For most full-time employees: the main fear is that they will end up losing their job to bots. This can be addressed if you educate them on how intelligent automation will benefit them. For example, when automation initially began to appear in the contact center, many people were concerned that bots would one day overtake the human adviser completely, leaving many without a job. However, what's played out is that automation is a supplement for human agents, not a replacement. Rather than doing an employee's work for them, intelligent automation has the power to ensure that today's employees focus on the tasks that most demand their skills and creativity.

Understand that Policies Have to be Changed

When building projects, many companies fail to understand that while these processes are IT led, they have impacts across the organization and will require participation from all business segments. Part of proper intelligent automation change management is going to be incorporating feedback and education from individual leaders to understand how using bots and automated processes will drive unique impacts across each department.

Suppose a company is deploying 500 bots and assigning each of them an employee ID as they work with human employees for process automation. These require a separate set of HR policies than humans when it comes to how those IDs are treated, such as exclusion from anything related to headcount for insurance or payroll purposes.

Start with the Path of Most Resistance

When deciding where to test deployments and build proof-of-concepts, the first target should be managers and teams with the highest level of reluctance should be for deployment, as their support is critical, so it becomes easier to deploy it across the organization. It seems counter-intuitive to start here, but this will be more valuable to widespread adoption than beginning with the easy pickings of true-believers.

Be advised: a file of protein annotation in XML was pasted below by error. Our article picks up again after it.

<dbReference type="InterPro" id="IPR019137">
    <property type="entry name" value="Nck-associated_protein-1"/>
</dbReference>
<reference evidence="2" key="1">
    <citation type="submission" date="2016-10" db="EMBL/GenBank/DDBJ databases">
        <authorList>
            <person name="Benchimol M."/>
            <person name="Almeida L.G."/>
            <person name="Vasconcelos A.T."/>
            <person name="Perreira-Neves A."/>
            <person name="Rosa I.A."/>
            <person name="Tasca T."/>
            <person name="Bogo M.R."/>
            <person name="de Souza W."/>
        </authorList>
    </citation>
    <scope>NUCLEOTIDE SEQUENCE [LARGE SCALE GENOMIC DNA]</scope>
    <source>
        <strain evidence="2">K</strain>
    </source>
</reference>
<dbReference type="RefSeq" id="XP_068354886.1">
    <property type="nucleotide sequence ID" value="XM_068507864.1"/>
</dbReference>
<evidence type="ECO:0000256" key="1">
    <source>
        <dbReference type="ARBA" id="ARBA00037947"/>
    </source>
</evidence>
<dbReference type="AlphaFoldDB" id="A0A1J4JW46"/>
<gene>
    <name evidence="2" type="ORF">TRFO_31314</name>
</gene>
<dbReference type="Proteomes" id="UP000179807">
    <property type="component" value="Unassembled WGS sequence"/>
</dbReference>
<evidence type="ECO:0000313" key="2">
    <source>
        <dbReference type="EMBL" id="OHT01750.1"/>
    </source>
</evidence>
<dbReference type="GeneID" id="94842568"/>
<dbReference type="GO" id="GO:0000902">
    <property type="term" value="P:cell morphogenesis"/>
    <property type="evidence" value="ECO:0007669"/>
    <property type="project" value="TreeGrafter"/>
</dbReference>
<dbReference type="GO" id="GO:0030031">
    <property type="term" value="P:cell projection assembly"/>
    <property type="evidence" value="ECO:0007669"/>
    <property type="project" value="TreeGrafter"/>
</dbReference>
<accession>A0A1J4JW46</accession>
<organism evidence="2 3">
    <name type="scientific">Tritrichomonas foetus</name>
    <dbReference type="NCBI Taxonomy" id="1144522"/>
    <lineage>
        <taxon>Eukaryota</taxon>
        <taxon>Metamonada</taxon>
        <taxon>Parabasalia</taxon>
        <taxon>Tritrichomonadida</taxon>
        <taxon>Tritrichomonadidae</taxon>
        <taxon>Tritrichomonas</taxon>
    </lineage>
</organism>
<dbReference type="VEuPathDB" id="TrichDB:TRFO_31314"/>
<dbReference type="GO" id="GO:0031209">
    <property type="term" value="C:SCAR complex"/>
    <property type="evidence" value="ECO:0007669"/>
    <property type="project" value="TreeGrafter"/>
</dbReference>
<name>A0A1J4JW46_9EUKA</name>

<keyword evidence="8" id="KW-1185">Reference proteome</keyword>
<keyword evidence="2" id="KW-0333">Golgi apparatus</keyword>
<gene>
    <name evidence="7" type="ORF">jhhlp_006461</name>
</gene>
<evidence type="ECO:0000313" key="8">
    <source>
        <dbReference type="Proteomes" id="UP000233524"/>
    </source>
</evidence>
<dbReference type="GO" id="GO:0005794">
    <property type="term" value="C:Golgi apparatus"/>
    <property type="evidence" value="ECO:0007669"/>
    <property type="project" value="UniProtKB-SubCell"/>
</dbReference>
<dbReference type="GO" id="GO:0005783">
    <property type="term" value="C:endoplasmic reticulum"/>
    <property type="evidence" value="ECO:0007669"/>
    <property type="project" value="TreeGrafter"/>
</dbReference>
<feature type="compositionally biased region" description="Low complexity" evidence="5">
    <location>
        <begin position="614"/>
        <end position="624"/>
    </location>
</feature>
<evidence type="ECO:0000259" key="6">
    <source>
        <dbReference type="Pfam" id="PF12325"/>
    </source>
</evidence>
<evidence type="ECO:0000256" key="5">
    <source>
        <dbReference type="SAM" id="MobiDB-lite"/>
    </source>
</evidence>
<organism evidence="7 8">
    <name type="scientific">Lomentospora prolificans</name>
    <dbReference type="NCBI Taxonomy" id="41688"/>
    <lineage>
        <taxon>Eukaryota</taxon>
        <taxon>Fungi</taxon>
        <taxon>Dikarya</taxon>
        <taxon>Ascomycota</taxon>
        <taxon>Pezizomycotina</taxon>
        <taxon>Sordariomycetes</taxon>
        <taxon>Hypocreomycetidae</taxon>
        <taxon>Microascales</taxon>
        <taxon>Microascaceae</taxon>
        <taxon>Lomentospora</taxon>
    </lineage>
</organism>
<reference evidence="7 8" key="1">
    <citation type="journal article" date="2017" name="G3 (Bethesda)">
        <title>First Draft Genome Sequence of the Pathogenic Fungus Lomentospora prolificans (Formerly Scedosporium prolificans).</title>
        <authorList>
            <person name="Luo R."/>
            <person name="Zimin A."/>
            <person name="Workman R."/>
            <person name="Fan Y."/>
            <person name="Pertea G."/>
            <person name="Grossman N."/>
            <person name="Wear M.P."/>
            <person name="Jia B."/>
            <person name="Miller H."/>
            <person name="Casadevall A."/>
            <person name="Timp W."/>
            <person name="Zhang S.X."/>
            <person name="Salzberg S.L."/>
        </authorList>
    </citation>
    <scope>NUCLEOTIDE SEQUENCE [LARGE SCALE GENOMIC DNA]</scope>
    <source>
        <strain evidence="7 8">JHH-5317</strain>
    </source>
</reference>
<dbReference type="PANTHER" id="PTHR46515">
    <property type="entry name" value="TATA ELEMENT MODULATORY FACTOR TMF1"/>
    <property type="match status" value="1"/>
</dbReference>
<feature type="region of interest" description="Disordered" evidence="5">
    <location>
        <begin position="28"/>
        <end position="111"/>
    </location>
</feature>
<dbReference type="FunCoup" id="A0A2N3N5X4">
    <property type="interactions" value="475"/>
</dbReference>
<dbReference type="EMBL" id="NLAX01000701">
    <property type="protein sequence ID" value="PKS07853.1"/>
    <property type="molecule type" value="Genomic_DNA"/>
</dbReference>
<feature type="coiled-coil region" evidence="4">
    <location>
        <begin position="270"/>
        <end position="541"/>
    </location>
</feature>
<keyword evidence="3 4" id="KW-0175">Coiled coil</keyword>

This helps signal to others who are hesitant, but not as vocal, that this will be smooth transition. And when the deployment is built properly, the opposition will then join the ranks of intelligent automation true believers and serve as evangelists within the organization.

Conclusion

While this program can seem daunting, the value it delivers to organizations is felt by every employee, not just the senior leaders tracking ROI. Intelligent automation and AI have enormous potential to greatly improve the work lives of employees by reducing the amount of boring, repetitive, and mundane tasks that they must complete on a daily basis, therefore freeing up humans to spend more time on higher-level, more intellectually stimulating challenges.

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ABOUT THE AUTHOR

Vartul Mittal

Vartul-Mittal 

Vartul Mittal is a 40 Under 40 Distinguished Digital Transformation Expert and is an Intelligent Automation Solutions leader at Sutherland. Vartul has built, cultivated, and grown thriving ecosystems and marketplaces for more than 16 years by focusing on helping global clients accelerate their digital transformation journey. He has a broad range of experience in enterprise business transformation, both as a management consultant and within in-house centers of excellence focusing on intelligent automation, advanced analytics, and cloud adoption.

Published Thursday, September 22, 2022 7:31 AM by David Marshall